Newsletter No. 30 - May 2010
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COULD A HISTORIC POLITICAL BREAKTHROUGH
help to achieve
FINANCIAL BREAKTHROUGH FOR THE WORLD?
This newsletter contains only this item. Its title
may sound ambitious, and it is. In practical terms, it
refers to two very recent events of potentially
historical significance. The first has been
headline news in Britain for the past two weeks. The
second concerns a topic that corporate media worldwide
still feel compelled to ignore altogether.
The first is that, following post-election negotiations
at this time of financial crisis, we now have a new
UK government based on a Conservative/ Liberal Democrat
coalition. It is part of a more pluralistic
structure which is emerging in UK politics and government.
The second is the publication on the internet of the
draft of a Proposed
Bank of England Act 2010, specifying that " the
Bank of England will be the only institution permitted
by law to ‘create money’ or increase the
money supply in any way". Although personally I
played virtually no part in drafting this, it reflects
the scheme that Joseph Huber and I put forward ten years
ago in Creating
New Money, and I support it wholeheartedly.
It embodies a banking and monetary reform
that will both help to ease the
burden of paying off our massive public debt and help
to prevent future banking failures causing repeated
credit booms and busts and damaging financial crises.
In other words, it could directly help the
new UK government to deal with two of our most urgent
financial and economic problems, as well as
bringing many other economic, social and ecological
The combined effect of the more pluralistic
structures of government and politics now
developing in the UK, the threatening economic
and social hardships we now face, and growing
public awareness that successive governments keep us
dependent on commercial banks to provide our
public money supply at big profit and little risk to
themselves, could be profound.
You will find more about this in a short
two-page note on "A
Good Question, As We Face The Hardship Years Ahead".
as Word document.)
But what should we do?
One of the best things we can do is
to ask our MPs to ask the government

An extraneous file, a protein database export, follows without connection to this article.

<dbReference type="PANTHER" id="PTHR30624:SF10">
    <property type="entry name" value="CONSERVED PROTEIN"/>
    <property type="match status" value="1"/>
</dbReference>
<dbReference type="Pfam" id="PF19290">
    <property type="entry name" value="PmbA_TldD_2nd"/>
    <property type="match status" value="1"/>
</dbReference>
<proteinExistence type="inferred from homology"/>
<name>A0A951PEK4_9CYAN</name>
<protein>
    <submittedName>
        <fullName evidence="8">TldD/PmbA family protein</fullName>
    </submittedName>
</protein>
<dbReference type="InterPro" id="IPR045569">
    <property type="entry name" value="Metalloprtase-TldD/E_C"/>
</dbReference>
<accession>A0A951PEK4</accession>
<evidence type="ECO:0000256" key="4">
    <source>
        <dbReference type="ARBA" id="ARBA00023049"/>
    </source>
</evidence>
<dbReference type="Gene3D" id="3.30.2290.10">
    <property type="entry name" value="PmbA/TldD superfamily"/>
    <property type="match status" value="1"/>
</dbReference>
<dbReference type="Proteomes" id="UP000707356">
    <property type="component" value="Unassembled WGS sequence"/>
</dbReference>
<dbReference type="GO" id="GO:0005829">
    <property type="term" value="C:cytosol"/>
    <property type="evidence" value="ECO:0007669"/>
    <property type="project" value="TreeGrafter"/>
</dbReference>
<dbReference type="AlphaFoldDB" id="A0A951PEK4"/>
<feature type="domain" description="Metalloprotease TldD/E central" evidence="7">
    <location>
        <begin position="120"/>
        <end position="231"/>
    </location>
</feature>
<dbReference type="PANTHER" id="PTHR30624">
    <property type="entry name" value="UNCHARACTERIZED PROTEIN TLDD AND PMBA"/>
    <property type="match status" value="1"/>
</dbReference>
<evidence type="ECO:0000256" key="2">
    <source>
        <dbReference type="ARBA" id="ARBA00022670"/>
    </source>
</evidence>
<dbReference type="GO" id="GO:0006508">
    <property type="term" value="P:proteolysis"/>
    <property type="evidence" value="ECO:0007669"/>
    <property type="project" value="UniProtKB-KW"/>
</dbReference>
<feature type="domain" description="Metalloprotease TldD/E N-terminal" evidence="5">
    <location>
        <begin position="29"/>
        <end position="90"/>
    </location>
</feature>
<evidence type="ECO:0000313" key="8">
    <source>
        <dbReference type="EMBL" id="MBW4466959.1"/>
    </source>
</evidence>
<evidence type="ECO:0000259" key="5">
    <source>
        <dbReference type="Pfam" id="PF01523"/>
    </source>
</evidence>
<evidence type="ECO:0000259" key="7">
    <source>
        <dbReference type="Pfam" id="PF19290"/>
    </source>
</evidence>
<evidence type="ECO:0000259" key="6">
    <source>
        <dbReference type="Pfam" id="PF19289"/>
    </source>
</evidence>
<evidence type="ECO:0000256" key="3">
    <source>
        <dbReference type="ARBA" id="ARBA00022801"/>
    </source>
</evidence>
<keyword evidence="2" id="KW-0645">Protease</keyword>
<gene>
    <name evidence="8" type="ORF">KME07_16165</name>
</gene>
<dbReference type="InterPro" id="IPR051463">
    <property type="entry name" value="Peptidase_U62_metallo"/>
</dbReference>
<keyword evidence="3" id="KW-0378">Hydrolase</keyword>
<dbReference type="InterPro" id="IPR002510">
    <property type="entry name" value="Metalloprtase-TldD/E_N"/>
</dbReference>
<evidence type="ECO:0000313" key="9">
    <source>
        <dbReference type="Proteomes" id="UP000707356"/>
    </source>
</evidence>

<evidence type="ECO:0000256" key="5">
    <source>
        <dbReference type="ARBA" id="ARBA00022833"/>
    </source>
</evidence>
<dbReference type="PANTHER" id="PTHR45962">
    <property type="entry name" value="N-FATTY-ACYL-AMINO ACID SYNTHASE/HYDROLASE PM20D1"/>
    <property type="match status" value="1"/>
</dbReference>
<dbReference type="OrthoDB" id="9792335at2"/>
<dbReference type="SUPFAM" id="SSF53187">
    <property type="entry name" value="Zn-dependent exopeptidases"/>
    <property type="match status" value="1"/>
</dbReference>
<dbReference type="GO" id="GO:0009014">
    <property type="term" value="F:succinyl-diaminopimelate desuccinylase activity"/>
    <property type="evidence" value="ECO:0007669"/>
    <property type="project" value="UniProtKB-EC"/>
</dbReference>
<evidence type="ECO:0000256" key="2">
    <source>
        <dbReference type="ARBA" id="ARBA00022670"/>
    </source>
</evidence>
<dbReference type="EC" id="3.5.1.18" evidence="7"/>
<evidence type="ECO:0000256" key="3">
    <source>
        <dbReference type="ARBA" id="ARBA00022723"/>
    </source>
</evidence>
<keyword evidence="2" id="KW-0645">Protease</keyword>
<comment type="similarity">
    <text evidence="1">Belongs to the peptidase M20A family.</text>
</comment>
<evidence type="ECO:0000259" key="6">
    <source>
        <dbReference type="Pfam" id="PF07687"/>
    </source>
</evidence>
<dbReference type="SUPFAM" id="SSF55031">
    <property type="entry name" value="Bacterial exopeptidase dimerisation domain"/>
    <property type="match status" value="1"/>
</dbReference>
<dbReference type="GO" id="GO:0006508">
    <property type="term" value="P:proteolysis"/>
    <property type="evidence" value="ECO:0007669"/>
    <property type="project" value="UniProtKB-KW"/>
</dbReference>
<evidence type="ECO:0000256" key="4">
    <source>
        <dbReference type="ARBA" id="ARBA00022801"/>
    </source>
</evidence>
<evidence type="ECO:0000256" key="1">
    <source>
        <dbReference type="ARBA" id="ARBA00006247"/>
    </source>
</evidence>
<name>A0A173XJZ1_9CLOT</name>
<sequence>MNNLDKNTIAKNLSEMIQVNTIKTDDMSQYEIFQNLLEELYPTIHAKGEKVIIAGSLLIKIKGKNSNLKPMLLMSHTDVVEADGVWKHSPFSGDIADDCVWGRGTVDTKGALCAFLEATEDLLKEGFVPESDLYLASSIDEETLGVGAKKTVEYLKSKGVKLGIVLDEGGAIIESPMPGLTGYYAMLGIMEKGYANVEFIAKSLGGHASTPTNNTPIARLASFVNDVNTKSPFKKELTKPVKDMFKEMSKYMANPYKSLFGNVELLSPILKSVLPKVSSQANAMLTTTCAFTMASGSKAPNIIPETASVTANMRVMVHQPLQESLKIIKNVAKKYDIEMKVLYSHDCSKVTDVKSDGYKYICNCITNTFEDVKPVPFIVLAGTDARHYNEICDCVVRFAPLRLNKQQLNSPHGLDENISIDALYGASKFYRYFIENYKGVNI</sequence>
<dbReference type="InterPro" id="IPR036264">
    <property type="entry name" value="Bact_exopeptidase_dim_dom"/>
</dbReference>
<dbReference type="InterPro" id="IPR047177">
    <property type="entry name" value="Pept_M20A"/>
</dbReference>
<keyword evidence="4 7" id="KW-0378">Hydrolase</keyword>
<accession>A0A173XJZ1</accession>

a question on the following lines. It doesn't matter
whether the MP is Conservative, Liberal Democrat, Labour,
Green Party, Scottish National Party, Plaid Cymru (Party
of Wales) or Independent. In the present more pluralistic
political environment any of these could see advantage
in picking up the ball of monetary reform and running
with it, or at least in not being left behind when others
pick it up.
Why, in our modern democracy, do we continue
to allow commercial banks to enjoy
the privilege of creating the national
currency and money supply as profit-making loans, instead
of getting the Bank of England to create it in the
In addition to what you yourself want
to say in the message to your MP, please use any material
you like from my two-page note on "A
Good Question" (download
as Word document) without attributing it to me.
You could show that you know what you're talking
about by specifically suggesting to your MP
to ask the government to commission advice from the
Treasury, the Department of Business and the Bank of
England on whether the function of actually creating
new money should be transferred to the Bank of England.
The alternative of leaving the Bank to use interest
rates to influence indirectly the amounts of money
the commercial banks create as profitable loans to
their customers has proved to be quite ineffective.
But, of course, the underlying need is to get
more and more people to ask the question. We
can do that by discussing it person-to-person, raising
it with non-governmental organisations (NGOs) that
we support, or using any local or national media (papers
and journals, television and radio programmes) and
the internet, to communicate it more widely.
Reforming the money system at the national level to
serve the public interest, will also help to clear
the path for comparable reforms of the international
money system and provide greater freedom for
the spread of local democratic innovations like
community currencies and community banks that
meet the needs of their own localities.
It is an excitingly ambitious challenge, and the present
time provides a good opportunity to respond to it.
19th May 2010